Facebook and Google Inc are separately considering a tie-up with Skype after the Web video conferencing service delayed its initial public offering, two sources with direct knowledge of the discussions told Reuters .
Facebook Chief Executive Mark Zuckerberg has taken part in internal discussions about buying Skype, according to one of the sources. Another source said Facebook had reached out to the Luxembourg-based company about forming a joint venture.
Google has also held early talks for a joint venture with Skype, the second source said.
A Skype deal could be valued at $3 billion to $4 billion, the first source said. Skype's IPO is expected to raise about $1 billion, several other sources said.
The discussions are in early stages, and it is not clear which option the companies favor, the first two sources said.
Although an IPO is still in the cards for the second half of 2011, Skype remains in discussions with other companies, two of the sources said. If it goes through, a Skype IPO would be one of the most hotly anticipated debuts by a U.S. technology company this year.
Securing Skype as a partner would expand Facebook's user base, help it grow in international markets where Skype is popular, and give its half-billion users another reason to remain active and connected to its online community.
Analysts say a tie-up between Facebook and Skype would make more sense than one with Google, which already has a similar service -- Google Voice.
Skype and Google declined to comment. Facebook was not immediately available to comment. The information is not public and the sources declined to be named.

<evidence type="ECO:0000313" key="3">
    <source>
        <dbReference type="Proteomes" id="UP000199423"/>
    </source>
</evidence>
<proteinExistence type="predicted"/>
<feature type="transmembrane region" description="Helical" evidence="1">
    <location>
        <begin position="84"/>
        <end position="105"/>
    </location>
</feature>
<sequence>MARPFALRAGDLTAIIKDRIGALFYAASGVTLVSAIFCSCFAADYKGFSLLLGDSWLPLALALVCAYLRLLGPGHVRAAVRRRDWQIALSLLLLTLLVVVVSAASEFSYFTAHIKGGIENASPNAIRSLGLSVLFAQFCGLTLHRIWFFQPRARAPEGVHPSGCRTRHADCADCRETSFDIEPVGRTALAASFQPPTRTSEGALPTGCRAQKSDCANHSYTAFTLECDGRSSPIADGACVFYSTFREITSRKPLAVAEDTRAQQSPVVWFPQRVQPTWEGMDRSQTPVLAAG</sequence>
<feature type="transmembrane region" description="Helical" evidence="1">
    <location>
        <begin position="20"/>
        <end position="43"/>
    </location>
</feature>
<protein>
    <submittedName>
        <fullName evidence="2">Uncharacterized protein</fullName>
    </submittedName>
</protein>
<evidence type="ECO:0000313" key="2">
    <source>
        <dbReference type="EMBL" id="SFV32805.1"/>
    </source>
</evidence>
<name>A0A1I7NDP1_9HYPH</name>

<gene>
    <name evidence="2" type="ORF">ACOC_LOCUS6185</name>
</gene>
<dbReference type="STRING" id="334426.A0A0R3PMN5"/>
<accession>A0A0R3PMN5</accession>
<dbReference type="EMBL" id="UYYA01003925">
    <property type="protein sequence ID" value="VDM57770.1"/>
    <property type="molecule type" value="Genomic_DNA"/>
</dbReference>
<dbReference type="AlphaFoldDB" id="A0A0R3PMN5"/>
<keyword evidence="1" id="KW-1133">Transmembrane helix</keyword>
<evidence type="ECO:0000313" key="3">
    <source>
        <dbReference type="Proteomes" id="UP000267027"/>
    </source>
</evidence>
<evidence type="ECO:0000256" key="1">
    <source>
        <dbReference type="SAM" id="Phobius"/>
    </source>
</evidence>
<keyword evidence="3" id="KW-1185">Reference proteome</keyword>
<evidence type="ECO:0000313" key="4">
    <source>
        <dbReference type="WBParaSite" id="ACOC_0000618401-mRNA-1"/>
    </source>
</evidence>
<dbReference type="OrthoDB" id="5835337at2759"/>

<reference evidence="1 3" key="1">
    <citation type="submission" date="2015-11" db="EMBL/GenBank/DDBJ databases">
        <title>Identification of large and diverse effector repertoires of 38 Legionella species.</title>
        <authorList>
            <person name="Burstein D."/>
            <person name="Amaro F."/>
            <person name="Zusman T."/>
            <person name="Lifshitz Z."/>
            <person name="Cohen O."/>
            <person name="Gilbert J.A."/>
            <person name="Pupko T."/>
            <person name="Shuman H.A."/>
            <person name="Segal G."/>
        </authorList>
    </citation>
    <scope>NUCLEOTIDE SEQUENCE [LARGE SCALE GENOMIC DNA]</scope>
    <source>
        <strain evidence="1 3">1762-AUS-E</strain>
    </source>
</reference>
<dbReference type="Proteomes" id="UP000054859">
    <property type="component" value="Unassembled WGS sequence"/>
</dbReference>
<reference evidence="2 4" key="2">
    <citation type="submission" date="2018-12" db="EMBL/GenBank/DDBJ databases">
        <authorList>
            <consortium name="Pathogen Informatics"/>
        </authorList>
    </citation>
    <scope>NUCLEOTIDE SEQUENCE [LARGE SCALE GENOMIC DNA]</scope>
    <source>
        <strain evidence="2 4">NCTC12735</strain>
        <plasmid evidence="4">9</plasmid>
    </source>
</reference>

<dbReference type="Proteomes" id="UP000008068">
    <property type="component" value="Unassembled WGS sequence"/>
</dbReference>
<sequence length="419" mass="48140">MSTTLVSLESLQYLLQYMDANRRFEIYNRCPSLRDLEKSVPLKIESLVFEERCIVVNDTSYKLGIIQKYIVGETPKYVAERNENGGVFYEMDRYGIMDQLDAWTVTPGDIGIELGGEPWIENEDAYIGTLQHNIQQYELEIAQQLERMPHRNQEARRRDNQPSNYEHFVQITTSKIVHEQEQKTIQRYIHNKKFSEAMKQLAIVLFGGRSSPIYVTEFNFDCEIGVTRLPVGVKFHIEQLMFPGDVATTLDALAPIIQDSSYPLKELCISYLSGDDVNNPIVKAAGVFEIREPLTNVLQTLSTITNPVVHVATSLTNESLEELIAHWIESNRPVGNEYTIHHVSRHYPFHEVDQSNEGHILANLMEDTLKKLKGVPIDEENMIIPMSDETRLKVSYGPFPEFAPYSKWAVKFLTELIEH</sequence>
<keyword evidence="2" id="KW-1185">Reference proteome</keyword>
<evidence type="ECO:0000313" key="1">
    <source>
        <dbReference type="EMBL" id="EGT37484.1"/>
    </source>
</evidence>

With a partnership, Facebook can tack another service onto its ever-expanding menu -- a crucial feature given that many mobile devices, including tablets, now come equipped with front-facing cameras.
This is very synergistic, said Trip Chowdhry, an analyst with Global Equities Research. It puts Facebook two steps ahead of Google because of the number of Skype users.
In your social network, you will now have another very compelling service -- Skype, he added.
Last year, Skype had about 124 million connected users every month by the end of June. But 8.1 million were paying customers, using Skype to make calls to traditional phones at discounted rates.
Analysts have said that while Skype's growth has been impressive, investors would be cautious about its prospects for revenue growth due to the size of its base of nonpaying customers.
The company was founded in 2003. Ebay Inc bought it in 2005 for $3.1 billion.
In 2009, eBay sold a majority stake in Skype to an investor group that included Silver Lake, the Canada Pension Plan Investment Board and Andreessen Horowitz for $1.9 billion in cash and a $125 million note. EBay retained about a third of the company.
HANDICAPPING THE IPO
Last August, Skype filed a registration statement to go public. The October appointment of a new chief executive, Tony Bates, a former senior vice president of Cisco Systems, put the eagerly anticipated IPO on hold until the second half of 2011.
But rivals including Apple Inc and Google have marched into Skype's territory, undercutting the value of the pioneer service.
Now, Skype might again change hands.
Although Facebook and Skype would benefit from each other's large community of users, neither has proven revenue models, said a separate source familiar with the companies.
For Skype, the clock is ticking, as large social media and software companies pour into the public markets.
On Wednesday, shares of Renren Inc, China's largest social networking company, surged nearly 57 percent in its first day of trade.
LinkedIn said on Wednesday it would list its shares on the New York Stock Exchange. The social networking site for professionals filed to raise up to $175 million in an IPO expected later this year.
The flood of Internet public offerings this year will give Skype backers a clearer sense of its prospects, another source said.
When a company is not going public and it has been on file for a long time, one way or another something is going to happen, that source said.
(Reporting by Nadia Damouni and Clare Baldwin in New York; Editing by Kenneth Li and Robert MacMillan)